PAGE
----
Does the NBA Team That Wins Game 3 Win the Series? (Part 1)

When the road team steals home-court advantage in the first two games of an NBA playoff series, they are too often undone by losing Game 3 on their home floor.

If this sounds familiar to you, it’s because you’ve probably read the two-part series on this site about whether “the series starts when the road team wins a game” in the NBA Finals, in which the trendline has overwhelmingly seen the underdog give home court back in Game 3 and go on to lose the series. Doesn’t matter whether it was the old 2-3-2 Finals format or the more recent return to 2-2-1-1-1, the same pattern that has been part and parcel of earlier playoff rounds.

But What About the Rest of the Playoffs?

Let’s go back to 2013, the first year after the 2012 lockout, and look at every series that went to the underdog’s home arena for Game 3 and see how that underdog did both in that pivotal game and in the series itself. Then we can see whether the Milwaukee Bucks and Golden State Warriors are, as this goes to press, in danger of losing their entire playoff run in one fell swoop on an early Saturday in May.

And because this is going to get real long real fast since the road team often steals a game, we’re going to divide this into two parts over the weekend and either brighten the day of or pour cold water on fans of the Bucks and Dubs come Sunday. That’s right, it’s TWO Pace and Space articles (OK, one two-parter) in one weekend! My day job has eaten my life, guys.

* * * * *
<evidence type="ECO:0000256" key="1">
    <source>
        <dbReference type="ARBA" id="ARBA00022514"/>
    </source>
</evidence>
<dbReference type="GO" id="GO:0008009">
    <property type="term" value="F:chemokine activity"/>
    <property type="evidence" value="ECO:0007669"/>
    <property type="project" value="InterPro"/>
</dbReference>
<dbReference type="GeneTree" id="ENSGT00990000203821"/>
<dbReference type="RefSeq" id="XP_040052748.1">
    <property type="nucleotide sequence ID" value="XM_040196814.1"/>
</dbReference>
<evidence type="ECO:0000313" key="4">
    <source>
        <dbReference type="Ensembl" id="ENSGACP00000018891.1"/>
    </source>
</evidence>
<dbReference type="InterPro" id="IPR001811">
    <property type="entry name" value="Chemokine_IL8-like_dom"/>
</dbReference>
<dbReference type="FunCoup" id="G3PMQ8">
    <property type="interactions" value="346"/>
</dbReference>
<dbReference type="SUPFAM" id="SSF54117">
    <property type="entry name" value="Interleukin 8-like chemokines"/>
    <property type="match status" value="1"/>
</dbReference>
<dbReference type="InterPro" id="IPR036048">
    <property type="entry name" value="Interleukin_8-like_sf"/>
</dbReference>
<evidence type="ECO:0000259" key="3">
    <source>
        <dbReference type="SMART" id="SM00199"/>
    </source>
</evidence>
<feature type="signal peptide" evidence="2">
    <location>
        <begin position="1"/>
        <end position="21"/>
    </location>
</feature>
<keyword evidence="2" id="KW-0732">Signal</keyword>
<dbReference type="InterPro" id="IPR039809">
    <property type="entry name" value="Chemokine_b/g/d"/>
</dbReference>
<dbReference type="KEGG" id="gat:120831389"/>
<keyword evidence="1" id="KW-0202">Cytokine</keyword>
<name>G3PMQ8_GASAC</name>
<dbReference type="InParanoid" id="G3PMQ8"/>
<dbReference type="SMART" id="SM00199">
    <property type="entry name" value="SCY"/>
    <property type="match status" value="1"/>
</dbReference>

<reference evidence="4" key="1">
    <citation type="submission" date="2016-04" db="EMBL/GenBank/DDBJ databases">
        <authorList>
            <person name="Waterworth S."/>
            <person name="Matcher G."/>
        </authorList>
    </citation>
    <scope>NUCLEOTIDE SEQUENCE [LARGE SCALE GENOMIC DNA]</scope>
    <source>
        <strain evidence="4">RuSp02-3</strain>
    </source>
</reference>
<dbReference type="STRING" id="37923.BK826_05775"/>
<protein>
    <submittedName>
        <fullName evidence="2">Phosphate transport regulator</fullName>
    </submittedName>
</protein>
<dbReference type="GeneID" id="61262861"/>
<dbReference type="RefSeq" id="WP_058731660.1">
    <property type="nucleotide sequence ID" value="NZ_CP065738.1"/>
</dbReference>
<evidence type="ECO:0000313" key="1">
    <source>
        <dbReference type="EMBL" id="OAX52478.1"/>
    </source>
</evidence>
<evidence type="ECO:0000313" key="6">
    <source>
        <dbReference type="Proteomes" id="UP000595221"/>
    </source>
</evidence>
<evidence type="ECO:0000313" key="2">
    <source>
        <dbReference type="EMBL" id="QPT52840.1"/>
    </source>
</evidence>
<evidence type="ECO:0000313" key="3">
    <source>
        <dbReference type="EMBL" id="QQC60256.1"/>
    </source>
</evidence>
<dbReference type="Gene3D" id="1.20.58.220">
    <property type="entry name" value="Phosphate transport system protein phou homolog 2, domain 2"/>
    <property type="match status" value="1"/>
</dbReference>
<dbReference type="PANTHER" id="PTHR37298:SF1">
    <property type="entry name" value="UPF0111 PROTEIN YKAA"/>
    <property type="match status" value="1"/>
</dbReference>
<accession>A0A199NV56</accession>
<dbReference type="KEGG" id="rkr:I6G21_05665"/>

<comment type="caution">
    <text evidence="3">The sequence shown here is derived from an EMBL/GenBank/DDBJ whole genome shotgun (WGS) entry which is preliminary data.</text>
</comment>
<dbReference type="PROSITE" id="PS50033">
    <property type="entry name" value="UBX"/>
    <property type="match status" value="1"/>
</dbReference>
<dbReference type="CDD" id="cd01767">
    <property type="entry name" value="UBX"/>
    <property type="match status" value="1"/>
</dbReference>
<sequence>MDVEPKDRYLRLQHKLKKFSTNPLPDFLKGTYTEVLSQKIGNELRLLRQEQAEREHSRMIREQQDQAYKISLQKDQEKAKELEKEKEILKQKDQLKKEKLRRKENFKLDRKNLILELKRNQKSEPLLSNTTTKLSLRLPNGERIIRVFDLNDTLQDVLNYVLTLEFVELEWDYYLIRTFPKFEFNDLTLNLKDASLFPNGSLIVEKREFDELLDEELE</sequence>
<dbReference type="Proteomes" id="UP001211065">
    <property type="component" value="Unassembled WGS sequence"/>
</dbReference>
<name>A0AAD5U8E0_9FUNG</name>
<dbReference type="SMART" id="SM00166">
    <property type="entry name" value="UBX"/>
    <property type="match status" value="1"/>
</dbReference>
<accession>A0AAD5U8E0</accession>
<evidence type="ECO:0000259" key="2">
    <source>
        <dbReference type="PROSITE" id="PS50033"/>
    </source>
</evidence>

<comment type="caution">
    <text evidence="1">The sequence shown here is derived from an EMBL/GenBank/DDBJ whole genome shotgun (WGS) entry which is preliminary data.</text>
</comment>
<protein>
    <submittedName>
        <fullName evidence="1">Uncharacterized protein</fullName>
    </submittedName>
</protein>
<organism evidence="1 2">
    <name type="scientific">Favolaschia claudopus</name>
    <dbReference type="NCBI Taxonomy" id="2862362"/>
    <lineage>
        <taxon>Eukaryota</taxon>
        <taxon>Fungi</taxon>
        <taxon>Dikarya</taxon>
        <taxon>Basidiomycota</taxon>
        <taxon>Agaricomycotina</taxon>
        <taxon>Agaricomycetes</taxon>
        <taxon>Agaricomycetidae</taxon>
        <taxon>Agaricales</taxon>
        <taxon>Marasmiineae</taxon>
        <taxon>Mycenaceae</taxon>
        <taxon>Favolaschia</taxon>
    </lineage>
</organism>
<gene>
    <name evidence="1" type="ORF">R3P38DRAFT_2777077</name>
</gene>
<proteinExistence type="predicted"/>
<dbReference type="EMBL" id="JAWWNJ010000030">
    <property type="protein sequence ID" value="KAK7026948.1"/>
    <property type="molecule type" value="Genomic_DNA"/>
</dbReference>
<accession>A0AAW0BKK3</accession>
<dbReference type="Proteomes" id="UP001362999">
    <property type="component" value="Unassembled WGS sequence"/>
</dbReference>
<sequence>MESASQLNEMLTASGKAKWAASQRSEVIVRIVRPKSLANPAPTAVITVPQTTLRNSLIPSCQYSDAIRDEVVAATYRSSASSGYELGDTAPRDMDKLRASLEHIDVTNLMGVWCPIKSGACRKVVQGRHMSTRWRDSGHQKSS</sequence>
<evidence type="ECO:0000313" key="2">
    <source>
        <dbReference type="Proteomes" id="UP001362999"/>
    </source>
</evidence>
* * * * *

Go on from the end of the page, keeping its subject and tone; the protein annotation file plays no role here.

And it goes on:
We’re not going to count 2020. All those games were neutral-site and home-court advantage wasn’t a factor.

Again, we’re purely interested in Game 3 of a tied series here. There are plenty of other fun chokes to examine, and we’ll look at those next week as they relate to Game 5, especially if the Dallas Mavericks and Philadelphia 76ers hold serve in Game 4 of their series. One thing at a time.


First Round Game 3: Golden State 110, Denver 108

The Warriors eked out a win at home after winning Game 2 in Denver, and the rest of this series involved the home team holding serve.

RESULT: Warriors in 6.

First Round Game 3: Bulls 79, Nets 76

Chicago was in the middle of its post-Derrick Rose injury run of playoff appearances that would finally come to an end in 2016 when Chicago went 42-40 but finished ninth in the East.

In this series, the Bulls faced a Brooklyn squad that would acquire Paul Pierce and Kevin Garnett in the coming offseason in one of the most disastrous trades in NBA history, a trade that would propel the Celtics to three Eastern Conference Finals in four years between 2017 and 2020 and might very well land Boston back in the ECF this year to make it 4-for-6.

Chicago took Game 2 in Brooklyn. They held serve at home in Game 3. And despite losing a potential series-clinching Game 6 at home, they went back to Brooklyn for Game 7 and pulled the upset to earn a date with LeBron James and the Miami Heat in Round 2.

RESULT: Bulls in 7. So that’s 2-0 for series where the dog wins Game 3. We’ll keep a running tally like we did in that Finals piece and compare notes at the end.

Second Round Game 3: Spurs 102, Warriors 92

Turnabout was fair play for the Warriors, as this time they came home for Game 3 against San Antonio after winning Game 2. This time, however, the Spurs won the game on the road and would go on to win another road game in Game 6 to take the series.